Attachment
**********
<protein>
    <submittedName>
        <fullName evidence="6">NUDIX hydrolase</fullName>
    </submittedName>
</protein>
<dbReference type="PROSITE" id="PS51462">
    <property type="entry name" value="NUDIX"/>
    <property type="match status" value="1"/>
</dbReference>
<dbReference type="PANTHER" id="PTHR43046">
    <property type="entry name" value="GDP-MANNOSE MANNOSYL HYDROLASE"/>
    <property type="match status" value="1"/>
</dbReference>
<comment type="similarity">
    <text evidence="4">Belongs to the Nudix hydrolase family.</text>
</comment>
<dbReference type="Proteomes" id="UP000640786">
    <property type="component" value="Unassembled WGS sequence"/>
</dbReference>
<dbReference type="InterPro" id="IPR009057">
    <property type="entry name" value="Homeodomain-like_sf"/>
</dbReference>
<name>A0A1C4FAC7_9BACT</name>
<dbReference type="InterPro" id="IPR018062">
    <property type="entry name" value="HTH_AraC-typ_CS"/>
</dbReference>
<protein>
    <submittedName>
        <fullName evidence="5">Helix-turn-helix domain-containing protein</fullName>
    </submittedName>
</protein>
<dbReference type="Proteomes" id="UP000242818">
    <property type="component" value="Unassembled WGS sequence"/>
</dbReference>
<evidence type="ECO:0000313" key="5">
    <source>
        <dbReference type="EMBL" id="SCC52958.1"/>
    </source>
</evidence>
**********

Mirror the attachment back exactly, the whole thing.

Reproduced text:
<protein>
    <submittedName>
        <fullName evidence="6">NUDIX hydrolase</fullName>
    </submittedName>
</protein>
<dbReference type="PROSITE" id="PS51462">
    <property type="entry name" value="NUDIX"/>
    <property type="match status" value="1"/>
</dbReference>
<dbReference type="PANTHER" id="PTHR43046">
    <property type="entry name" value="GDP-MANNOSE MANNOSYL HYDROLASE"/>
    <property type="match status" value="1"/>
</dbReference>
<comment type="similarity">
    <text evidence="4">Belongs to the Nudix hydrolase family.</text>
</comment>
<dbReference type="Proteomes" id="UP000640786">
    <property type="component" value="Unassembled WGS sequence"/>
</dbReference>
<dbReference type="InterPro" id="IPR009057">
    <property type="entry name" value="Homeodomain-like_sf"/>
</dbReference>
<name>A0A1C4FAC7_9BACT</name>
<dbReference type="InterPro" id="IPR018062">
    <property type="entry name" value="HTH_AraC-typ_CS"/>
</dbReference>
<protein>
    <submittedName>
        <fullName evidence="5">Helix-turn-helix domain-containing protein</fullName>
    </submittedName>
</protein>
<dbReference type="Proteomes" id="UP000242818">
    <property type="component" value="Unassembled WGS sequence"/>
</dbReference>
<evidence type="ECO:0000313" key="5">
    <source>
        <dbReference type="EMBL" id="SCC52958.1"/>
    </source>
</evidence>